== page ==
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Owner reunited with two beagles

by MAUREEN DOLAN
Staff Writer | December 24, 2010 8:00 PM

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Daniel Behrens, 2, plays with his father's two beagles Thursday at a foster care provider's home in Hayden.

HAYDEN - Raymond Behrens never thought he would see his beloved beagles again.

It had been six years since the 24-year-old Deary man gave the dogs - a brother and sister named Bullet and Trigger - up to a Boise couple when he enlisted in the Navy.

Earlier this week, finally home in Deary again after a tour in Iraq and two tours in Afghanistan, Behrens was stunned to find his old pooches on the Internet, available for adoption.

"I thought there's no way that can be my dogs. There's no way that's possible," he said.

Behrens made the discovery just as he was settling back into civilian life in a new home in Deary, one he moved into in October with his wife, Kaci, and 2-year-old son Danyole.

Behrens recently started thinking about getting a beagle again after reading about one up for adoption at a Lewiston animal shelter. Behrens called the number in the newspaper ad, but the dog had already been adopted.

Then two days ago he visited petfinders.com, a pet adoption website, and plugged in "beagle" and his zip code.

"Bullet's picture appeared right on the top of the page, and Trigger was right underneath him," Behrens said.

With names, ages and markings that matched those of the dogs he had once owned, Behrens knew they had to be his pups.

He immediately sent an e-mail through the website and was surprised to learn they were being fostered together in the home of a pet rescue volunteer, not far from the Post Falls breeder's home where he had first picked them up in 2002.

"I thought 'this can't be. I gave them to people in Boise,'" he said.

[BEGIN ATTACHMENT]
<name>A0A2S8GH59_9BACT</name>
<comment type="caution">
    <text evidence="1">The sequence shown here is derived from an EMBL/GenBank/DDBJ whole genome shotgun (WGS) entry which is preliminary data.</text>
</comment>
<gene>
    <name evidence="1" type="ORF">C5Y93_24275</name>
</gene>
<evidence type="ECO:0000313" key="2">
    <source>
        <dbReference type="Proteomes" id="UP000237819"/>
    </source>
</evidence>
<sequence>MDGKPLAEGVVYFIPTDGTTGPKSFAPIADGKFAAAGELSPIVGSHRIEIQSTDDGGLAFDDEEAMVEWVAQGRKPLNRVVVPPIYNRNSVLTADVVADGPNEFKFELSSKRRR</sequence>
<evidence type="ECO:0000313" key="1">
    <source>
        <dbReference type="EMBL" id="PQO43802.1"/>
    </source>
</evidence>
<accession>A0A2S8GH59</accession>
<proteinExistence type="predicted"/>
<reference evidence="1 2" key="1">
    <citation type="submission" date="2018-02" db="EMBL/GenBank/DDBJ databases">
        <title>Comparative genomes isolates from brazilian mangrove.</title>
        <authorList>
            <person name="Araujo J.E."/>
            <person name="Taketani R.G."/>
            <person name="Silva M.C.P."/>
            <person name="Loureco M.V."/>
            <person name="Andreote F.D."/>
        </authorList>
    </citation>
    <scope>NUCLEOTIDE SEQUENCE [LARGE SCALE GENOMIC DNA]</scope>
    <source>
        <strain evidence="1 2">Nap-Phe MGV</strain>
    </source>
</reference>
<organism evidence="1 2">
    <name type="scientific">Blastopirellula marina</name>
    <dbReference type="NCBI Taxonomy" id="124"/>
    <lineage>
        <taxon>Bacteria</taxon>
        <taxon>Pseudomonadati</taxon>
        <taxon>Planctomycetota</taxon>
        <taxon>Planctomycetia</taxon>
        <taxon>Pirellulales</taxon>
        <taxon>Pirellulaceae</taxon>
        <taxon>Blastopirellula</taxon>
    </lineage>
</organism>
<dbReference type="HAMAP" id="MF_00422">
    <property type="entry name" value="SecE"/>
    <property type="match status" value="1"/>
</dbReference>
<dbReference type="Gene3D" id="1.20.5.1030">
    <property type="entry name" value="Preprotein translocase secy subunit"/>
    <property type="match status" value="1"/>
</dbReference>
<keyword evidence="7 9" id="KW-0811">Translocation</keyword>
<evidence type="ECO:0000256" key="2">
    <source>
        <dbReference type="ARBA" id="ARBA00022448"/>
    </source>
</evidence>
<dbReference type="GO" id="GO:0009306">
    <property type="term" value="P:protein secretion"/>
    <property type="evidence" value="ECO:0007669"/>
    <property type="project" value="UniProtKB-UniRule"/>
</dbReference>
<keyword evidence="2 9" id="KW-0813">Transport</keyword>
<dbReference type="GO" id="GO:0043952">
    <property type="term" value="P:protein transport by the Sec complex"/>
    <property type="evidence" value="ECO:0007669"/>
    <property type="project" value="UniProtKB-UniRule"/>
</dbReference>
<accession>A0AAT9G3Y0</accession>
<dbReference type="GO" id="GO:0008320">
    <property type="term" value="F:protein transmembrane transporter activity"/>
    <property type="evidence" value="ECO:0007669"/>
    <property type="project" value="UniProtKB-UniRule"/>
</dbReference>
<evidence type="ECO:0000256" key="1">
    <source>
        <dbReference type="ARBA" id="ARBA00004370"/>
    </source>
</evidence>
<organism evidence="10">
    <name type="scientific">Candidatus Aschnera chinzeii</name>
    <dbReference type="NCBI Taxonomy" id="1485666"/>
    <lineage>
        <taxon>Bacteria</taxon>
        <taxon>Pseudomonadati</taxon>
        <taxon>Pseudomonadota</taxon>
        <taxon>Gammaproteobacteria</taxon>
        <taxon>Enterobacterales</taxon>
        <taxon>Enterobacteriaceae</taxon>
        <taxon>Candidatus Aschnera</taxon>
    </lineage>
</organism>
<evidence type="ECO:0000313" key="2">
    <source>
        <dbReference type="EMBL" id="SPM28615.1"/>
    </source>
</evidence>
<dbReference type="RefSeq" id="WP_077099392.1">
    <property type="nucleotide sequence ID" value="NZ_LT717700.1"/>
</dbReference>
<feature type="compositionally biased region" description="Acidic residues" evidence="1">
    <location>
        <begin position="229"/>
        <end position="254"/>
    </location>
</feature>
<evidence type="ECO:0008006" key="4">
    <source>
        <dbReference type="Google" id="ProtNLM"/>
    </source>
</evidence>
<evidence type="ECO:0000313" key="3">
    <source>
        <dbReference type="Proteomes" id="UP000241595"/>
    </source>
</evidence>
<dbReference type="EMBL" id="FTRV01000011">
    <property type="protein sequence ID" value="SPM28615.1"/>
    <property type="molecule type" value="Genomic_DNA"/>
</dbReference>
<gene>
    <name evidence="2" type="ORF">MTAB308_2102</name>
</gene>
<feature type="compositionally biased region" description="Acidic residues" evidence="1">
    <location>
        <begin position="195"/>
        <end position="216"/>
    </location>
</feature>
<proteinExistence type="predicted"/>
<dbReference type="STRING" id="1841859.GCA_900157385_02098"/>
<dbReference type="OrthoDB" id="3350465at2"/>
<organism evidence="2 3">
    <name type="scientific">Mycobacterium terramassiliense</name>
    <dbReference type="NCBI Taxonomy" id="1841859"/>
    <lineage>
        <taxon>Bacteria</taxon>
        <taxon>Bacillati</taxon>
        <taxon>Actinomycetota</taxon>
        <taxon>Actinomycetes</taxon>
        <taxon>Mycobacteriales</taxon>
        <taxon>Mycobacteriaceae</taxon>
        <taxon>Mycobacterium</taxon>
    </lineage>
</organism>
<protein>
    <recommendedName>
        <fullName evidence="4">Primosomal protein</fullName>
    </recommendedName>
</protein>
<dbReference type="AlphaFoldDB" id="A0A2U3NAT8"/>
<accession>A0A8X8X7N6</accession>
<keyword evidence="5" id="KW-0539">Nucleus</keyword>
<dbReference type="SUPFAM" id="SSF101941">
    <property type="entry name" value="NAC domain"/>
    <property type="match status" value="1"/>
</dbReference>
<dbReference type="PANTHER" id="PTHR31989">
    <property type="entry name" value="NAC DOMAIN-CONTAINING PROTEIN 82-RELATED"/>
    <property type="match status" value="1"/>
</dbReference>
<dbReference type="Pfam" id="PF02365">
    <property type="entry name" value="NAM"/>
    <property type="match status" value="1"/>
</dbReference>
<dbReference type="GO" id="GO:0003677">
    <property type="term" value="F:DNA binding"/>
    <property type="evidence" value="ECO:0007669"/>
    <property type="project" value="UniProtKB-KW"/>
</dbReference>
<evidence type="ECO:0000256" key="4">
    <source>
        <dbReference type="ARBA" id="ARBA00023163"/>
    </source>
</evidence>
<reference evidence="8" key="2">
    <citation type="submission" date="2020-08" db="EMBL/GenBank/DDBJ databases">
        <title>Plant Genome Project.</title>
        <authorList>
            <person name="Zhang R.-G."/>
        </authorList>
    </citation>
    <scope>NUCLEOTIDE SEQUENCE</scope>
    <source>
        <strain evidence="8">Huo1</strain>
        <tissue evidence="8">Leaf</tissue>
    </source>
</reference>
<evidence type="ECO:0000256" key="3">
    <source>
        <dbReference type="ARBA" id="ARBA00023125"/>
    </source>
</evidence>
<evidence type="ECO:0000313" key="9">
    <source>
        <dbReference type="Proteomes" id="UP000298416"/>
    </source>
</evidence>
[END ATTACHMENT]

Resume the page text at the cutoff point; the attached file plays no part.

Behrens was a 16-year-old Deary High School student when Bullet and Trigger first came into his life.

"He saw them in the paper and had to have them," said Behrens' mother, Mary Jane Braparazzo.

For the second time in his life, Behrens made the nearly two-hour trek from his Latah County home to pick up the pair of beagles.

With his wife, son and mother in tow, Behrens drove Thursday to the Hayden Lake home of Lynne Nostrant, a Second Chance Pet Rescue foster home volunteer.

Behrens knows Bullet remembers him, and he thinks Trigger does too.

"He was all over me, snuggling," Behrens said. "He put his arms up on my shoulders and just stared eyes-to-eyes at me."

Nostrant has been caring for the beagles since the beginning of November, and has been fostering dogs for Second Chance for three years.

She was all smiles as Behrens got re-acquainted with Bullet and Trigger.

"I think it's very special for this to happen," Nostrant said.

She noted the timing of the dogs' availability for adoption, and how it coincided perfectly with Behrens' return to civilian life in Idaho."What are the chances?" Nostrant said.

The people in Boise who last owned Bullet and Trigger surrendered them to Second Chance Pet Rescue in October, the same month Behrens left the service.

Nostrant said the couple did not want to give them up, but had to because they have a small home, a 2-year-old child, and another on the way.

The couple gave them over to Second Chance Pet Rescue on the condition that the dogs would be kept together.

Nostrant said it's obvious the furry 8-year-old siblings care for each other.

"These two are really gentle souls," she said.

Behrens always hoped the dogs were well cared for, and now he knows they were.

He said they are better trained now than when he was 18 and had to let them go.

"They were crazy. I was always just playing with them," he said. "Now they're completely house-trained. They walk on leashes and don't bark all the time."

He's looking forward to getting the dogs back out in the woods near Deary, the same woods they romped in together years ago.

Another holiday surprise came for Behrens when he learned that an anonymous Second Chance Pet Rescue donor paid the adoption fees for the dogs, $90 per animal, as a thank you for Behrens' service to his country.

Behrens said it was hard for him to surrender the dogs six years ago, but he never forgot them: "I felt so crushed. Now ... wow."

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